Senior stalwarts steal spotlight

Advocates for area elderly recognized for outstanding contributions

By Patricia J. Malin

Call it joie de vivre or simply get up and go.

It’s the unquenchable energy that was in abundance at the annual Oneida County Older Americans Month luncheon held recently at Hart’s Hill Inn, Whitesboro.

Thirty-nine senior citizens and six individual organizations that rely greatly on a corps of active volunteers were recognized with certificates of achievement.

Florence Wood of Whitesboro received the 2018 outstanding contribution by a senior citizen award from the Oneida County Office of the Aging and Oneida County Executive Anthony Picente Jr.

The outstanding contribution by an organization or business went to Bank of America.

The Office for the Aging & Continuing Care’s Advisory Long Term Care Council presents the awards each May in conjunction with National Older Americans Month.

The theme chosen by the Administration for Community Living to signify the 2018 Older American’s Month was “Engage at Every Age.”

Oneida County Office of the Aging Director Michael J. Romano praised the seniors as engaged in helping move the county and region into the future, as well as setting positive examples and improving the quality of lives for persons of all ages.

He called Wood a role model who does everything from the heart.

“All you need is to get involved,” Wood said in her acceptance speech, “(and) use your talents to stay young. I would rather wear out than rust out,” she said to applause. “I’m not going to sit home and wait for death to come to me.”

Wood, who describes herself as 83 years young, is a retired teacher, but she has barely stopped working. She is a part-time teacher with BOCES Oneida-Herkimer-Madison, helping 43 adults and two children take the path to United States citizenship.

Wood, a native of New York City, earned her bachelor’s and master’s degrees from SUNY Cortland. She moved to Whitesboro in 1962.

Although she taught grades K-12 in the Whitesboro Central School District, she was also a reading specialist and would help students overcome learning disabilities.

In 1995, she earned a certificate in advanced study in administration and began working with gifted students.

Since retiring in 1995, she has dedicated her time to serving on the New York State United Teachers committee, helping 270 teachers from her home district deal with retirement issues.

She has been a volunteer tutor with Literacy Volunteers of America for 12 years. Wood also provides rides to medical appointments for these students.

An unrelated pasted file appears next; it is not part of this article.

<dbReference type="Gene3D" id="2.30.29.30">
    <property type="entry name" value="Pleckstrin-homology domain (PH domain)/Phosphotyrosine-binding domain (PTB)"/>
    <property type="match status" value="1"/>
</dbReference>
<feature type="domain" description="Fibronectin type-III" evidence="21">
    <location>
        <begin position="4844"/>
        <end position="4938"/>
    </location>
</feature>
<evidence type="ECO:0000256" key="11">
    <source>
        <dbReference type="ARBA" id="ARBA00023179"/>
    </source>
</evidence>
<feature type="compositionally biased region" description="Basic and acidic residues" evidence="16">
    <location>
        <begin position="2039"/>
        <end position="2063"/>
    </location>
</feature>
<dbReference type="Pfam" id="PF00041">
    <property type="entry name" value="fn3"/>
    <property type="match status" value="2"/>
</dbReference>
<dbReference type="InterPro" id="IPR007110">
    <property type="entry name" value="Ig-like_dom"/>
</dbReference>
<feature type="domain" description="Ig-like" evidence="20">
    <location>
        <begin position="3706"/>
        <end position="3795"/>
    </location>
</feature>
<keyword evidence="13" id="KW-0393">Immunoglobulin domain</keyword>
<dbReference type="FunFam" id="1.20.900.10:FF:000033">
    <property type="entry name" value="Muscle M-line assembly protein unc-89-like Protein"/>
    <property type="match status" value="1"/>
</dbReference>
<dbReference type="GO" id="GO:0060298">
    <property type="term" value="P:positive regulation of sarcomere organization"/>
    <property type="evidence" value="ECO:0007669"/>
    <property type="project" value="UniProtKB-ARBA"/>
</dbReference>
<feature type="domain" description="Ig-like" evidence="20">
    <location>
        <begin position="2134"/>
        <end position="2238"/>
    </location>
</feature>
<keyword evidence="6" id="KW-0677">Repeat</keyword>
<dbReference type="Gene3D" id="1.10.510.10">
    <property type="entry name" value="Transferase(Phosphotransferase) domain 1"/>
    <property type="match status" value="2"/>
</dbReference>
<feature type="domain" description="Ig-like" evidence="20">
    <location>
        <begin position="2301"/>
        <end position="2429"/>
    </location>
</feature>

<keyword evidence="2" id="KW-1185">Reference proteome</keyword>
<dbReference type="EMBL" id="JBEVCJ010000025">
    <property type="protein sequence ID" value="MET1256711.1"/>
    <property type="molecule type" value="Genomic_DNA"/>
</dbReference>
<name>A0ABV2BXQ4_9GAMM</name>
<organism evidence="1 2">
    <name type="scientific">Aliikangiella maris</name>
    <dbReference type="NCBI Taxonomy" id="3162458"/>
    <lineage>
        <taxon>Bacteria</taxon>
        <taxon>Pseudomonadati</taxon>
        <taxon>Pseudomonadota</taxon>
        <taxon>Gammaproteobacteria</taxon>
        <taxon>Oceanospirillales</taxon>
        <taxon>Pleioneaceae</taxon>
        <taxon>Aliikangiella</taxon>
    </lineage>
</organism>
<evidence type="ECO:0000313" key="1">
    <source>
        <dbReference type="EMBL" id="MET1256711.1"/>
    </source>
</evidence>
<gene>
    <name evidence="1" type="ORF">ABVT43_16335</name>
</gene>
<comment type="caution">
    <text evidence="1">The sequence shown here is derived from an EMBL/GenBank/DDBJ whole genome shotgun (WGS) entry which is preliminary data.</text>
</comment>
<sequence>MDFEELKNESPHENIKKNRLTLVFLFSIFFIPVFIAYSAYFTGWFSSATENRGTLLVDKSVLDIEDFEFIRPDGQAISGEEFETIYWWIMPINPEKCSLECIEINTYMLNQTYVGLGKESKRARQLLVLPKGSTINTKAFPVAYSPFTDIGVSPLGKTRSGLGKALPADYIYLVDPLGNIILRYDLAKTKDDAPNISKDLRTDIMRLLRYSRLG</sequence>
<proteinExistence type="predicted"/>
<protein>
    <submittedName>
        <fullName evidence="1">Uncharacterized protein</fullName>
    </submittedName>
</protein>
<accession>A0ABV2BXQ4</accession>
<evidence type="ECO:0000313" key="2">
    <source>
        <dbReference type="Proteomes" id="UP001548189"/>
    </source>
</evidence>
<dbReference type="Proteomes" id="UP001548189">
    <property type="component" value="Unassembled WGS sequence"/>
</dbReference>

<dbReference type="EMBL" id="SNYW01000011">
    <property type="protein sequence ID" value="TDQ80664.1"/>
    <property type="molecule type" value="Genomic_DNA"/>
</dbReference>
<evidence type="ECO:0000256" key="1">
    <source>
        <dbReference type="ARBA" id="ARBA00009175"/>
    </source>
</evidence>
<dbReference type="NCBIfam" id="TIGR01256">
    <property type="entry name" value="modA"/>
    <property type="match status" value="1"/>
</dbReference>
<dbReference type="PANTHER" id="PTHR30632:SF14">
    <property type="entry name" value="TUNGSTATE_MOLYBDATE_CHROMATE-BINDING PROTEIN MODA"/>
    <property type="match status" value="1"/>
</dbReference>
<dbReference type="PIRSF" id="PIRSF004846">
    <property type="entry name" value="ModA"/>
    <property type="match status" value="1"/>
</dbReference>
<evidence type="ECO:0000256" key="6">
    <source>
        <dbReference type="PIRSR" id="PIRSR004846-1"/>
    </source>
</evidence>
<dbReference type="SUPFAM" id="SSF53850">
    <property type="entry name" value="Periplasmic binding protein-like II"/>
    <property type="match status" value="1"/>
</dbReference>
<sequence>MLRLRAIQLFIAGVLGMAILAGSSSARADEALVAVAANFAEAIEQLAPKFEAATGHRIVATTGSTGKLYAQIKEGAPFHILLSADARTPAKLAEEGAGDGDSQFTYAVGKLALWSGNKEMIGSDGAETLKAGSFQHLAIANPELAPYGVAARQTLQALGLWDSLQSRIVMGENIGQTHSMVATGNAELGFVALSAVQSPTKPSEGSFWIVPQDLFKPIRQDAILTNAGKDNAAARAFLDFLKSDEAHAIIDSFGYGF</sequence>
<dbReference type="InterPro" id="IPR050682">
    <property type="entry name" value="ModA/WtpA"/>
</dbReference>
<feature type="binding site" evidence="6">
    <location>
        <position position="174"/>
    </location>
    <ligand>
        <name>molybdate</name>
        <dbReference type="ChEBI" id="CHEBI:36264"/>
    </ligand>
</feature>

For the citizenship classes at BOCES, Wood gives lessons in civics and reading for two hours a week over a 10-week period.

Wood is a 40-year member of the New York chapter of Alpha Delta Kappa, the honorary international educators society, and served as president from 2000-02.

She was also named the “Unsung Heroine of the Year” by the local chapter of New York State Women Inc. last year, and was honored recently at the annual New York State Older New Yorker’s Day celebration in Albany.

Her husband, Richard Wood, is a retired bus driver for the Whitesboro Central School District. The couple has been married for 51 years, and raised a daughter, Debbie, who works as a teacher for the deaf in California.

Bank of America was recognized for its contribution to hundreds of Mohawk Valley seniors.

It was the first business to participate in the annual “Santa for Seniors” event in which it has “adopted” nearly 100 seniors.

In presenting the award, Romano noted Bank of America employees volunteer for the event by purchasing, wrapping and delivering gifts to many area nursing home residents and Office for the Aging homebound clients.

Many times, however, the employees “go above and beyond” to brighten their holidays for their adopted seniors, he said.

The Office for the Aging & Continuing Care and local radio station Big Frog 104 sponsored the event.

The other organizations honored were the Ava Dorfman Senior Community Center of Rome; Mohawk Valley Institute for Learning In Retirement; Capital District Health Plan; Utica Rescue Mission; Community Wellness Partners, and the New York State Long Term Care Ombudsman Volunteer Program at the Resource Center for Individual Living, which advocates for the rights of seniors.